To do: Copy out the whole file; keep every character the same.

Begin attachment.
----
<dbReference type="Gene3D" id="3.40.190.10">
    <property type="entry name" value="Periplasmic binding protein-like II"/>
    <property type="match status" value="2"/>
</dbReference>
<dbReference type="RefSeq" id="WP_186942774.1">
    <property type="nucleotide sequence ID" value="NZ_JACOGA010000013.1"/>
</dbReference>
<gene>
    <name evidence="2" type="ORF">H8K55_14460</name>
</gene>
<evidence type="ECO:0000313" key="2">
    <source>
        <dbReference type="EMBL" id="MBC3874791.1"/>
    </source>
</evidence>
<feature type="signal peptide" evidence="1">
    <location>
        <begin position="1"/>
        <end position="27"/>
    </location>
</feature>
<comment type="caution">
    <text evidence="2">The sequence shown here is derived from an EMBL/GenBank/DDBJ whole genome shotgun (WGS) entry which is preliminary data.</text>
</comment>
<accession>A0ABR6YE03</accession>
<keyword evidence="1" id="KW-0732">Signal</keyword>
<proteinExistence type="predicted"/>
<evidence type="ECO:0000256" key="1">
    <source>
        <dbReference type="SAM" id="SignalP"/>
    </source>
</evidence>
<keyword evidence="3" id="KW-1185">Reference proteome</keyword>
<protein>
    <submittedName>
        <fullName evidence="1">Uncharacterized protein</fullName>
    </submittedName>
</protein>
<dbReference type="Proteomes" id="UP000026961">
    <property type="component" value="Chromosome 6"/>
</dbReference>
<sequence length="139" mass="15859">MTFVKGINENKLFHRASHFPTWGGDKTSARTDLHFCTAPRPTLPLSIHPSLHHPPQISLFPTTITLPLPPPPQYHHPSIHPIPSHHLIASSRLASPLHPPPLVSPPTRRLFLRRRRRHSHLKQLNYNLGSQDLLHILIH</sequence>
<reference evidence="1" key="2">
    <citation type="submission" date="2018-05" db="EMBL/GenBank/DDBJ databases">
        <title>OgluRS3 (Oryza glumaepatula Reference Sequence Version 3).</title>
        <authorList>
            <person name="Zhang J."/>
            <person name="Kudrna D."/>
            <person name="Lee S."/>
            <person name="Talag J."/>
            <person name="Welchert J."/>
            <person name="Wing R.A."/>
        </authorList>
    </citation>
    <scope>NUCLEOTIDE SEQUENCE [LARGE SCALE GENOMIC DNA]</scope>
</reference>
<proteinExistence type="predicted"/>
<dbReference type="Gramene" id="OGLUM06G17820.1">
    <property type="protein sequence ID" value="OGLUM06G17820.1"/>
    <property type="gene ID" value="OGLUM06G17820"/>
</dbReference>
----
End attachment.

<dbReference type="Gene3D" id="3.40.190.10">
    <property type="entry name" value="Periplasmic binding protein-like II"/>
    <property type="match status" value="2"/>
</dbReference>
<dbReference type="RefSeq" id="WP_186942774.1">
    <property type="nucleotide sequence ID" value="NZ_JACOGA010000013.1"/>
</dbReference>
<gene>
    <name evidence="2" type="ORF">H8K55_14460</name>
</gene>
<evidence type="ECO:0000313" key="2">
    <source>
        <dbReference type="EMBL" id="MBC3874791.1"/>
    </source>
</evidence>
<feature type="signal peptide" evidence="1">
    <location>
        <begin position="1"/>
        <end position="27"/>
    </location>
</feature>
<comment type="caution">
    <text evidence="2">The sequence shown here is derived from an EMBL/GenBank/DDBJ whole genome shotgun (WGS) entry which is preliminary data.</text>
</comment>
<accession>A0ABR6YE03</accession>
<keyword evidence="1" id="KW-0732">Signal</keyword>
<proteinExistence type="predicted"/>
<evidence type="ECO:0000256" key="1">
    <source>
        <dbReference type="SAM" id="SignalP"/>
    </source>
</evidence>
<keyword evidence="3" id="KW-1185">Reference proteome</keyword>
<protein>
    <submittedName>
        <fullName evidence="1">Uncharacterized protein</fullName>
    </submittedName>
</protein>
<dbReference type="Proteomes" id="UP000026961">
    <property type="component" value="Chromosome 6"/>
</dbReference>
<sequence length="139" mass="15859">MTFVKGINENKLFHRASHFPTWGGDKTSARTDLHFCTAPRPTLPLSIHPSLHHPPQISLFPTTITLPLPPPPQYHHPSIHPIPSHHLIASSRLASPLHPPPLVSPPTRRLFLRRRRRHSHLKQLNYNLGSQDLLHILIH</sequence>
<reference evidence="1" key="2">
    <citation type="submission" date="2018-05" db="EMBL/GenBank/DDBJ databases">
        <title>OgluRS3 (Oryza glumaepatula Reference Sequence Version 3).</title>
        <authorList>
            <person name="Zhang J."/>
            <person name="Kudrna D."/>
            <person name="Lee S."/>
            <person name="Talag J."/>
            <person name="Welchert J."/>
            <person name="Wing R.A."/>
        </authorList>
    </citation>
    <scope>NUCLEOTIDE SEQUENCE [LARGE SCALE GENOMIC DNA]</scope>
</reference>
<proteinExistence type="predicted"/>
<dbReference type="Gramene" id="OGLUM06G17820.1">
    <property type="protein sequence ID" value="OGLUM06G17820.1"/>
    <property type="gene ID" value="OGLUM06G17820"/>
</dbReference>